Tabitha Wambugu is a clinical officer (physician assistant) working with Lea Toto, a program caring for HIV-infected children and orphans in the Nairobi slum of Kariobangi. Lea Toto asked for AMHF’s help in training their staff in the latest developments in HIV medicine.
Some adolescents were failing their original antiretroviral cocktail and were no longer keeping the HIV virus under control. Tabitha noted delays in identifying the problem and switching kids to new, more effective combinations.
“When we identified such patients and needed to switch the drugs, only one person was allowed to do the switch and who was not always available,” observed Tabitha. The lack of trained providers meant that some patients were kept on sub-optimal HIV medication for longer, risking illness and drug resistance.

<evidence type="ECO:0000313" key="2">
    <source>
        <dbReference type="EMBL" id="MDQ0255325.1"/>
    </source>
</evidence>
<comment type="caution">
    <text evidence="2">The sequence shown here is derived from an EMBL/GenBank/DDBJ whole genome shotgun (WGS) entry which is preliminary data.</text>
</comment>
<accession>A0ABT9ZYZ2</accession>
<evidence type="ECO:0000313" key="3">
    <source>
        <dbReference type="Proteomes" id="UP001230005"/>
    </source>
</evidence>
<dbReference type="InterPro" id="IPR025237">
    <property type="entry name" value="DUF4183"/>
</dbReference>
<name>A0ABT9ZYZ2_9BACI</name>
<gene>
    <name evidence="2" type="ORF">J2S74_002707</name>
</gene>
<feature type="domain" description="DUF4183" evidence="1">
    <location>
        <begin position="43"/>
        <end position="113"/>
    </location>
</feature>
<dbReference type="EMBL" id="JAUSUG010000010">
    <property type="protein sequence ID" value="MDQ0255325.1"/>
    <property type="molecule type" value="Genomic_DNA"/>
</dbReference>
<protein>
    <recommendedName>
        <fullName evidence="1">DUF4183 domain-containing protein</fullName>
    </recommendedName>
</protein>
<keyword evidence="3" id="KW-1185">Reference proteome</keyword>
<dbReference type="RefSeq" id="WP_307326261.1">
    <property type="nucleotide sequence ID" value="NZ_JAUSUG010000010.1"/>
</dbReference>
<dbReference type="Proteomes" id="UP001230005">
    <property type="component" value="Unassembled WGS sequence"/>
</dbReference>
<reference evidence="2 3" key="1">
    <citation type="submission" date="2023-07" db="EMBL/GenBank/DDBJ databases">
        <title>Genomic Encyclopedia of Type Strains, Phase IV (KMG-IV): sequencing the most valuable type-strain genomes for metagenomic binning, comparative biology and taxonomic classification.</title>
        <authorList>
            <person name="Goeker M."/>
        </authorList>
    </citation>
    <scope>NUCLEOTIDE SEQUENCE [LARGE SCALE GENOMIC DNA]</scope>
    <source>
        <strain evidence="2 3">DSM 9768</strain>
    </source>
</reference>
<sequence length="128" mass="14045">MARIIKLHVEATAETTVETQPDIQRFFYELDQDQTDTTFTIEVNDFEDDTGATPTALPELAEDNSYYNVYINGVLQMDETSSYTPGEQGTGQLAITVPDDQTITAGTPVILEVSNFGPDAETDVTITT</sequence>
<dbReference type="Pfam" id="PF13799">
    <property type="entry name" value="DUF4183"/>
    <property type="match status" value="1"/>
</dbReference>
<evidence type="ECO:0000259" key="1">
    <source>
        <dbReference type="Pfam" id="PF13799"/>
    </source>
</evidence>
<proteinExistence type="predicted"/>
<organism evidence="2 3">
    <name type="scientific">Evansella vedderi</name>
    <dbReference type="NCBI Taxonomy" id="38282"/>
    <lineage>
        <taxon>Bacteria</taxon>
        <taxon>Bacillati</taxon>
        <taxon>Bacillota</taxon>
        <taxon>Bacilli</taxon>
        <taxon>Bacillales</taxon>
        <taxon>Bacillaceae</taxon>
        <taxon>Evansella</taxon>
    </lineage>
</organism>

Tabitha set a goal to form an interdisciplinary team that would regularly discuss at-risk adolescents. Following the training and after discussion with the facilitators, she developed an action plan to improve the care of these clients.
Eight months after the training, the interdisciplinary team meetings are now taking place monthly. The group discusses vulnerable patients and makes a plan to improve their care. The viral suppression rate, which measures the optimal use of HIV drugs, has improved from 70% to 80%.
“The training has really made a difference in our service provision among the orphans who are living with HIV. We are grateful and wish the training team all the best as they mentor other health care workers,” says Tabitha.